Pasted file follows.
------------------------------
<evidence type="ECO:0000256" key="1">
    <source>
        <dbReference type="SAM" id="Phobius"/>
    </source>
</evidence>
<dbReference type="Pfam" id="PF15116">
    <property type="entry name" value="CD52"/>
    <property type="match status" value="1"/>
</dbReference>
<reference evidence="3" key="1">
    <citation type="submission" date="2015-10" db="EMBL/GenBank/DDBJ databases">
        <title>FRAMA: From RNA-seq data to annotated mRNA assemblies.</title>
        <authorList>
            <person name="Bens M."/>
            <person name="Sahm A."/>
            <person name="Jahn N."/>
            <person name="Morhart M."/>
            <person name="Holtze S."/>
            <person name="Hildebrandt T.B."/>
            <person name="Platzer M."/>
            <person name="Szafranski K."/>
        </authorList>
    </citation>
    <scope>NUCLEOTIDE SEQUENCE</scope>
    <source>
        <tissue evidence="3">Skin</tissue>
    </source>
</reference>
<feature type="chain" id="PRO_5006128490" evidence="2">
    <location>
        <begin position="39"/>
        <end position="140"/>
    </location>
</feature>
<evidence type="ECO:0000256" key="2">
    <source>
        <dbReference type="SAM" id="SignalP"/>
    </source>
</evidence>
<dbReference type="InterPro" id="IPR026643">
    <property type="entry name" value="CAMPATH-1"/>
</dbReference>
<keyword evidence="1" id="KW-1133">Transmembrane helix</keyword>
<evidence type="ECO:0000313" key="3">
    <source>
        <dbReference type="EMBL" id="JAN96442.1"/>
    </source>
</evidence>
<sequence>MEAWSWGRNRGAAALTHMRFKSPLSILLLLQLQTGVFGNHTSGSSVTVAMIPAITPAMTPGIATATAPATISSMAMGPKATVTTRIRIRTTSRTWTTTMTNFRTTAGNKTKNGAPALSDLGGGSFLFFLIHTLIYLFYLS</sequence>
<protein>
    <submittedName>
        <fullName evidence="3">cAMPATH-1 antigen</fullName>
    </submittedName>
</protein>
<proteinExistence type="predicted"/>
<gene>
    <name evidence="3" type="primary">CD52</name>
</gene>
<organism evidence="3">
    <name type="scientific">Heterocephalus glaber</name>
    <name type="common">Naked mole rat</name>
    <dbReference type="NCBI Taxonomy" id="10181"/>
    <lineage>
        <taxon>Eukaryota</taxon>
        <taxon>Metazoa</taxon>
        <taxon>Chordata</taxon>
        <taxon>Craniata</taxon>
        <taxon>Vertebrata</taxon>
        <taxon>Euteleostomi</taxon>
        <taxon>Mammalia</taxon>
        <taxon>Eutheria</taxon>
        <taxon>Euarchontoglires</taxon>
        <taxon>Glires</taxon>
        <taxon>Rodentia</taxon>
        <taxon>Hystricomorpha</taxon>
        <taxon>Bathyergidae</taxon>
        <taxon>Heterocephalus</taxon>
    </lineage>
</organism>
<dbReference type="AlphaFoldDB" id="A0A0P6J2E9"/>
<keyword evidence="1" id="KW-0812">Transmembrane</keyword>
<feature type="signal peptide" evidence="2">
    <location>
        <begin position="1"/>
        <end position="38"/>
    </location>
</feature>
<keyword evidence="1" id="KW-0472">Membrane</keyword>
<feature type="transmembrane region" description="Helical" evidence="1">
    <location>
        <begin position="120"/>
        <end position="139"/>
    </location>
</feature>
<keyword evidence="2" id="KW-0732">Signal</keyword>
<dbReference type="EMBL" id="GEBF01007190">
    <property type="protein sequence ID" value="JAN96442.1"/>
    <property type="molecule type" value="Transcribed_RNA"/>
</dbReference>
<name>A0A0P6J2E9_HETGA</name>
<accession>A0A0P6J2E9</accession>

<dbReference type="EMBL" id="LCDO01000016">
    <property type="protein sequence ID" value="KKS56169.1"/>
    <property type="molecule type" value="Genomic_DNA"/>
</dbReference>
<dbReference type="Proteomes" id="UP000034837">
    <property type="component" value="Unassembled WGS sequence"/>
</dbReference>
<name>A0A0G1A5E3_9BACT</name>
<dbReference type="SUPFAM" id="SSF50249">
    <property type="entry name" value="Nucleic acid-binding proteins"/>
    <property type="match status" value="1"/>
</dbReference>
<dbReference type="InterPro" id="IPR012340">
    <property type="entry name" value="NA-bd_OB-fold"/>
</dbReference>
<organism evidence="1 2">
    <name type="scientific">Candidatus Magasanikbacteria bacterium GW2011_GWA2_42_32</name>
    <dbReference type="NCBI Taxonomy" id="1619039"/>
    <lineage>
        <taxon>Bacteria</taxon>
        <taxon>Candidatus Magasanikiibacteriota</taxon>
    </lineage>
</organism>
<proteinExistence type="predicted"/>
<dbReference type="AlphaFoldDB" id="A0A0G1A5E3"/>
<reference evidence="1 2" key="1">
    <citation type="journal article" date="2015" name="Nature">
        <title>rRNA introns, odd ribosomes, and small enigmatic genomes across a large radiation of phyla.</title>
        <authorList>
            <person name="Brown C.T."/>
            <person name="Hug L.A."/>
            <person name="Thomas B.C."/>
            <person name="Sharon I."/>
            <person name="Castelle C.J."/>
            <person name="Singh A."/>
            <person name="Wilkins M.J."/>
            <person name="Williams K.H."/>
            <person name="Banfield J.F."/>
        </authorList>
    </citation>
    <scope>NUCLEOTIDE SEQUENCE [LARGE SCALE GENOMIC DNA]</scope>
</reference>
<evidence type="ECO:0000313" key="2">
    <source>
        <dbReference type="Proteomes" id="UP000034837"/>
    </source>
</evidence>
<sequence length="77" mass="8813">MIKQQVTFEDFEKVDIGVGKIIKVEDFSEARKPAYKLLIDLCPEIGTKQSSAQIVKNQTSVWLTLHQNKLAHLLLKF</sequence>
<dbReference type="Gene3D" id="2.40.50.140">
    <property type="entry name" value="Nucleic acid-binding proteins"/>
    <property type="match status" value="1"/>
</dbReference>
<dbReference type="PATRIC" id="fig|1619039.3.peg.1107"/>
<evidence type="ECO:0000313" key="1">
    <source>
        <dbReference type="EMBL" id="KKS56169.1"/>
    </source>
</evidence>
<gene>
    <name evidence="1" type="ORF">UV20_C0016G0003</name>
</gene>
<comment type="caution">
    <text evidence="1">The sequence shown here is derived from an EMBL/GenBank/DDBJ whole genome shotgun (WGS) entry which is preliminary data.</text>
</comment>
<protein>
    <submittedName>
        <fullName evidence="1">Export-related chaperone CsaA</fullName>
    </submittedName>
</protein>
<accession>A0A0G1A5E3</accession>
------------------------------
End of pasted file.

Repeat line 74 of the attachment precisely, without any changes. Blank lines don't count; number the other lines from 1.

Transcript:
        <taxon>Rodentia</taxon>